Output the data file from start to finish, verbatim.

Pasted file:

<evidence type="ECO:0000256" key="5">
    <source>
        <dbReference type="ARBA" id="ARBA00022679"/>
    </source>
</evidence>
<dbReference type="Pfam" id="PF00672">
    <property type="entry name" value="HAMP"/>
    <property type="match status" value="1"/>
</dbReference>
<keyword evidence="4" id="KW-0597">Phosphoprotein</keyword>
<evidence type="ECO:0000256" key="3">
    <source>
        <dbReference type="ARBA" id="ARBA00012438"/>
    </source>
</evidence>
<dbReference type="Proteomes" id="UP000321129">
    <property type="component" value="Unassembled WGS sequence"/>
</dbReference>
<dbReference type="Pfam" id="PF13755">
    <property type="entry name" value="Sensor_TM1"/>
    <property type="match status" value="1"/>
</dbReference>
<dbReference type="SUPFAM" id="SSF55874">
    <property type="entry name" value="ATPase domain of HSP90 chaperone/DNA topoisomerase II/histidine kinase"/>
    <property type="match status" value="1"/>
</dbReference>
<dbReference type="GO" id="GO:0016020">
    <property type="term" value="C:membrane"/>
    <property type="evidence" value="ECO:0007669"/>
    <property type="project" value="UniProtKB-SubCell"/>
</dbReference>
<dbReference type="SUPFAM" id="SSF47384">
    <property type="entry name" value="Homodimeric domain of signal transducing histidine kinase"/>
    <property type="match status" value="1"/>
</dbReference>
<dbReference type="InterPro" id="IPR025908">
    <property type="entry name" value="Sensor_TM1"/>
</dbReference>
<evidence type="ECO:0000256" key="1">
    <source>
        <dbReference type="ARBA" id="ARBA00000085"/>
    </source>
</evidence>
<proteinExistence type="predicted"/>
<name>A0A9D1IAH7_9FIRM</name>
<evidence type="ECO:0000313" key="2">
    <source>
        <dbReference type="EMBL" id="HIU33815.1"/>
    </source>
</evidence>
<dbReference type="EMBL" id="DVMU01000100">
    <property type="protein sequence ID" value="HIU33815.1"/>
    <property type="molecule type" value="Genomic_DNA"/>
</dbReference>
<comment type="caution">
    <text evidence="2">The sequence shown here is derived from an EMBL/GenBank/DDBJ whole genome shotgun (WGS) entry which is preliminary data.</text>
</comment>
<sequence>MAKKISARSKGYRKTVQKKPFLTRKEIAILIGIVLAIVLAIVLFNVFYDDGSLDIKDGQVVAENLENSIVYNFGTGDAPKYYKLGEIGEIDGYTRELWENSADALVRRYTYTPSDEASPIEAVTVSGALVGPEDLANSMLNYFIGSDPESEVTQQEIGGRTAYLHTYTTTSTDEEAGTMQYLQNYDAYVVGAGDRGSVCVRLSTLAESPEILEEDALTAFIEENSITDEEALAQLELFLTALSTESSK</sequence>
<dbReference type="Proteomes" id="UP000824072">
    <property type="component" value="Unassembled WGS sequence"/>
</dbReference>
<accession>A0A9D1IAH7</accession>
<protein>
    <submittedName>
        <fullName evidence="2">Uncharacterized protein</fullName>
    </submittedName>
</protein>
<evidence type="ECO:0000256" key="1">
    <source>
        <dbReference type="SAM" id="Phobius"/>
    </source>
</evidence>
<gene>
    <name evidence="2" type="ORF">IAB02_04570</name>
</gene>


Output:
<evidence type="ECO:0000256" key="5">
    <source>
        <dbReference type="ARBA" id="ARBA00022679"/>
    </source>
</evidence>
<dbReference type="Pfam" id="PF00672">
    <property type="entry name" value="HAMP"/>
    <property type="match status" value="1"/>
</dbReference>
<keyword evidence="4" id="KW-0597">Phosphoprotein</keyword>
<evidence type="ECO:0000256" key="3">
    <source>
        <dbReference type="ARBA" id="ARBA00012438"/>
    </source>
</evidence>
<dbReference type="Proteomes" id="UP000321129">
    <property type="component" value="Unassembled WGS sequence"/>
</dbReference>
<dbReference type="Pfam" id="PF13755">
    <property type="entry name" value="Sensor_TM1"/>
    <property type="match status" value="1"/>
</dbReference>
<dbReference type="SUPFAM" id="SSF55874">
    <property type="entry name" value="ATPase domain of HSP90 chaperone/DNA topoisomerase II/histidine kinase"/>
    <property type="match status" value="1"/>
</dbReference>
<dbReference type="GO" id="GO:0016020">
    <property type="term" value="C:membrane"/>
    <property type="evidence" value="ECO:0007669"/>
    <property type="project" value="UniProtKB-SubCell"/>
</dbReference>
<dbReference type="SUPFAM" id="SSF47384">
    <property type="entry name" value="Homodimeric domain of signal transducing histidine kinase"/>
    <property type="match status" value="1"/>
</dbReference>
<dbReference type="InterPro" id="IPR025908">
    <property type="entry name" value="Sensor_TM1"/>
</dbReference>
<evidence type="ECO:0000256" key="1">
    <source>
        <dbReference type="ARBA" id="ARBA00000085"/>
    </source>
</evidence>
<proteinExistence type="predicted"/>
<name>A0A9D1IAH7_9FIRM</name>
<evidence type="ECO:0000313" key="2">
    <source>
        <dbReference type="EMBL" id="HIU33815.1"/>
    </source>
</evidence>
<dbReference type="EMBL" id="DVMU01000100">
    <property type="protein sequence ID" value="HIU33815.1"/>
    <property type="molecule type" value="Genomic_DNA"/>
</dbReference>
<comment type="caution">
    <text evidence="2">The sequence shown here is derived from an EMBL/GenBank/DDBJ whole genome shotgun (WGS) entry which is preliminary data.</text>
</comment>
<sequence>MAKKISARSKGYRKTVQKKPFLTRKEIAILIGIVLAIVLAIVLFNVFYDDGSLDIKDGQVVAENLENSIVYNFGTGDAPKYYKLGEIGEIDGYTRELWENSADALVRRYTYTPSDEASPIEAVTVSGALVGPEDLANSMLNYFIGSDPESEVTQQEIGGRTAYLHTYTTTSTDEEAGTMQYLQNYDAYVVGAGDRGSVCVRLSTLAESPEILEEDALTAFIEENSITDEEALAQLELFLTALSTESSK</sequence>
<dbReference type="Proteomes" id="UP000824072">
    <property type="component" value="Unassembled WGS sequence"/>
</dbReference>
<accession>A0A9D1IAH7</accession>
<protein>
    <submittedName>
        <fullName evidence="2">Uncharacterized protein</fullName>
    </submittedName>
</protein>
<evidence type="ECO:0000256" key="1">
    <source>
        <dbReference type="SAM" id="Phobius"/>
    </source>
</evidence>
<gene>
    <name evidence="2" type="ORF">IAB02_04570</name>
</gene>